Why It Matters

Story by Sarah-Jane Lorenzo

The water that runs through the forests and fields carries the stories of the land. Each drop contributes to an ecosystem both vast and complex and to a watershed we all depend on.

Our reliance on this system connects us — the plants, the frogs, the fish and the people. But it’s easy to forget how closely we are connected, easy to ignore the way the water is affecting all life forms, and how much our own well-being depends on it.

Video by Sabrina Schaeffer and Tianchi Chen. Additional footage by Joel Prince

Frogs are among the many creatures keenly affected by water quality. They spend a large portion of their lives immersed in rivers, lakes and streams and are sensitive to pesticides, herbicides, water acidity and silt. In fact, frogs are like early warning systems; they are to water what the proverbial canary is to the coal mine.

Tom Shisler, site manager and naturalist at the Wahkeena State Nature Preserve in Lancaster, Ohio, said poor water quality has an especially detrimental impact throughout the region because southeastern Ohio is so environmentally diverse. He attributes this diversity to the Appalachian hills, which he says deter farming and some large-scale industry. This has preserved the forests for plant and animal life.

The Wahkeena Nature Preserve has many species of reptiles and amphibians, and Shisler said amphibians often are the first to suffer when water quality issues arise.

“If you see that amphibian species are in trouble or in decline,” he said, “that can be an early indicator that hey, there’s a much larger problem here that’s not going to affect just the amphibians, but all species, including us.”

The pH level of water in rivers and streams has little effect on humans, and silt is easily filtered out of drinking supplies. But pesticides, herbicides and other agrochemicals have the potential to alter frogs’ development and growth. Research has shown these chemicals may affect humans as well.

Ohio University biology professor Scott Moody has spent years studying Ohio’s population of the eastern spadefoot toad — the only endangered frog species in the state. The species has suffered significant habitat loss, which has contributed to its decline, but Moody said pesticides and fertilizers in the water have increased the toads’ struggles.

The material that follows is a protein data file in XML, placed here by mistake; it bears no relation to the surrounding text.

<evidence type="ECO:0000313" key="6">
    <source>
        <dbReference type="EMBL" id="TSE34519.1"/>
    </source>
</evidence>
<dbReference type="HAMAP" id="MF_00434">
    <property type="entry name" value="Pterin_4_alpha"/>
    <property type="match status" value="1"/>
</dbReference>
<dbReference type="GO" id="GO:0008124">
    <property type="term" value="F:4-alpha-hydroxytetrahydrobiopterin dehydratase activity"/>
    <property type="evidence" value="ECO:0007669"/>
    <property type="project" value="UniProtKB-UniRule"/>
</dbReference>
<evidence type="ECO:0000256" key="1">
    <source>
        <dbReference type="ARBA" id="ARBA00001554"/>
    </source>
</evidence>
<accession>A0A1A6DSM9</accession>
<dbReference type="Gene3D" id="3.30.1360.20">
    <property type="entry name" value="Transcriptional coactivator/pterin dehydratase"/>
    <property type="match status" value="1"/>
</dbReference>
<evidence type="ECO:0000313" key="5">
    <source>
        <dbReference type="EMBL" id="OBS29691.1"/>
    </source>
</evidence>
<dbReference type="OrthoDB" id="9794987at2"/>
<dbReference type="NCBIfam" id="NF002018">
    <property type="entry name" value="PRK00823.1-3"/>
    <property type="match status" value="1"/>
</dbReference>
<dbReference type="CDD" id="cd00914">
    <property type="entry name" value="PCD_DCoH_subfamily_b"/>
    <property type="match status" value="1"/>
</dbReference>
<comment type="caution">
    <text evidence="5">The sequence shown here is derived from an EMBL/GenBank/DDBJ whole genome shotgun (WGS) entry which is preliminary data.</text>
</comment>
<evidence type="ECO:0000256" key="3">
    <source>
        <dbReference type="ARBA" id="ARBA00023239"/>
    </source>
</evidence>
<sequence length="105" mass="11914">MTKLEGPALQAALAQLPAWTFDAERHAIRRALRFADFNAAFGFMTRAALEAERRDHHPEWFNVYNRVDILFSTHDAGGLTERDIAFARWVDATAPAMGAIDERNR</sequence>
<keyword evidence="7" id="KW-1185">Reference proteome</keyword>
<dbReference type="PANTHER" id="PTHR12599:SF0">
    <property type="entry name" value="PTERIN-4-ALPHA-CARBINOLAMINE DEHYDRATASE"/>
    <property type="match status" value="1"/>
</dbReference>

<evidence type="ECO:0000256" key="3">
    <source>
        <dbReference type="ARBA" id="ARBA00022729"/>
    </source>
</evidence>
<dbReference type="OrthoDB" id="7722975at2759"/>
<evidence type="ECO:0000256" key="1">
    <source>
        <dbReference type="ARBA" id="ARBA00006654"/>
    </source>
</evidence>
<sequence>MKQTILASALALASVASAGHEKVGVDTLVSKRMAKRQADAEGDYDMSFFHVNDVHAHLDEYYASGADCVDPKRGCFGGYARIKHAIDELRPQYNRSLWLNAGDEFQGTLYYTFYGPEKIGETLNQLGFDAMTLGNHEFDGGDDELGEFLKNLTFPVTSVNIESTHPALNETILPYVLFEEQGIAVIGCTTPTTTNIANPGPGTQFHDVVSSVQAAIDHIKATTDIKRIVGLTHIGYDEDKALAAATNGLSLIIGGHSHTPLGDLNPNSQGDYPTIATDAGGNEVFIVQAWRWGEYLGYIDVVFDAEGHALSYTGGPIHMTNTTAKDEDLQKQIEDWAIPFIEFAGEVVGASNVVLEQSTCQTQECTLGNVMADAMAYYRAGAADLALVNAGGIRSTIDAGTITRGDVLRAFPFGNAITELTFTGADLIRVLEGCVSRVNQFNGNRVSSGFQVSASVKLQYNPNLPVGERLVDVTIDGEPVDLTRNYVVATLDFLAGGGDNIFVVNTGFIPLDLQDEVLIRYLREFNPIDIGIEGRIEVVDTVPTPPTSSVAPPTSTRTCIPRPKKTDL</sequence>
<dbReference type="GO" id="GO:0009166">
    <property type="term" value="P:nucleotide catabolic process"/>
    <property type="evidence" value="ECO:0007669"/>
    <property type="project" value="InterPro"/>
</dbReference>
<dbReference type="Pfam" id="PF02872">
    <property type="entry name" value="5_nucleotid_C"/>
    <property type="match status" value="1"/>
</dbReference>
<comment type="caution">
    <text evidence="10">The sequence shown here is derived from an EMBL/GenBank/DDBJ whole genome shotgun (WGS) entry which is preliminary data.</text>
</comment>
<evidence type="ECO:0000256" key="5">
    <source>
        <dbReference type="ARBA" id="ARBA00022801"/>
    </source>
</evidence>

“Of course we need to be acutely aware of all these chemicals in our drinking supplies,” he said.

Video by Alexandra Deet and Yi Huang

One contaminant with significant impact on frogs is atrazine, a widely used herbicide. Atrazine can turn male tadpoles into female frogs, among other effects. It has been linked to cancers in rats with muted development of their offspring and subsequent generations. In humans, exposure has been tied to cancer, obesity and birth defects.

Tyrone Hayes, a researcher at the University of California, Berkeley, was a pioneer in the discovery of atrazine’s adverse effects.

Through his research, Hayes determined that atrazine significantly affects frogs as an endocrine disruptor, which means it interferes with their hormones. When male frogs were exposed to atrazine their larynx did not grow, a sign that the chemical affected their levels of androgen and testosterone.

The human endocrine system is very similar to that of frogs, and atrazine is a common contaminant in processed drinking water. Hayes said one of his greatest concerns is the effect of atrazine on developing fetuses, which are trapped in utero with the chemicals their mothers are exposed to.

“What makes the fetus more vulnerable is, it’s going through these developmental events that depend on very delicate hormone balances,” Hayes said. “If you’re disrupting that balance, either by chemicals that mimic hormones or chemicals that alter hormone production, then you’re altering that development.”

Moody said the levels of atrazine in southeast Ohio are fairly low because the crops it is typically used on — corn and sorghum — are not often farmed in hilly regions. But atrazine contamination has been noted in Athens City water reports in years past.

Video by Lila Garnett

“One of the biggest problems that we have, and that we deal with a lot here at the Preserve, is that humans do not consider themselves part of the ecosystem,” Shisler said.

But, Shisler said, it is time for change. The Appalachian region already faces the strains of damage done by years of irresponsible mining. According to the Ohio EPA, over 1300 miles of streams in southeastern Ohio are polluted by acid mine drainage, which has taken its toll on species. Agricultural runoff and silt from eroded land have only amplified those species’ struggles. Adding more chemicals to the water would create even more stresses for on the environment.

“Having diversity and having lots of different kinds of life — plant and animal — is important,” Shisler said. “Let’s try not to affect that in a negative way. Let’s try to be positive in our interactions with the environment.”

Ecosystem Balance

Infographic by Jake Newton

BIODIVERSITY: Lila Garnett, producer. Sabrina Schaeffer, Tianchi Chen, Alexandra Deet, Yi Huang, Joel Prince and Lila Garnett, video. Sarah-Jane Lorenzo, reporting. Allison Hunter, editor; Emily Dugranut, copy editor. Jake Newton, Infographics. Taylor Olmstead and Jake Rush, interactive development. Aurelia Bunescu, interactive design. Lisa Villamil, graphics editor, multimedia interface design; information graphics faculty lead. Mitch Casey, photojournalism faculty lead. Nick Steinbauer, developer; interactive design faculty lead. Andy Alexander and Bernhard Debatin reporting and editing faculty lead.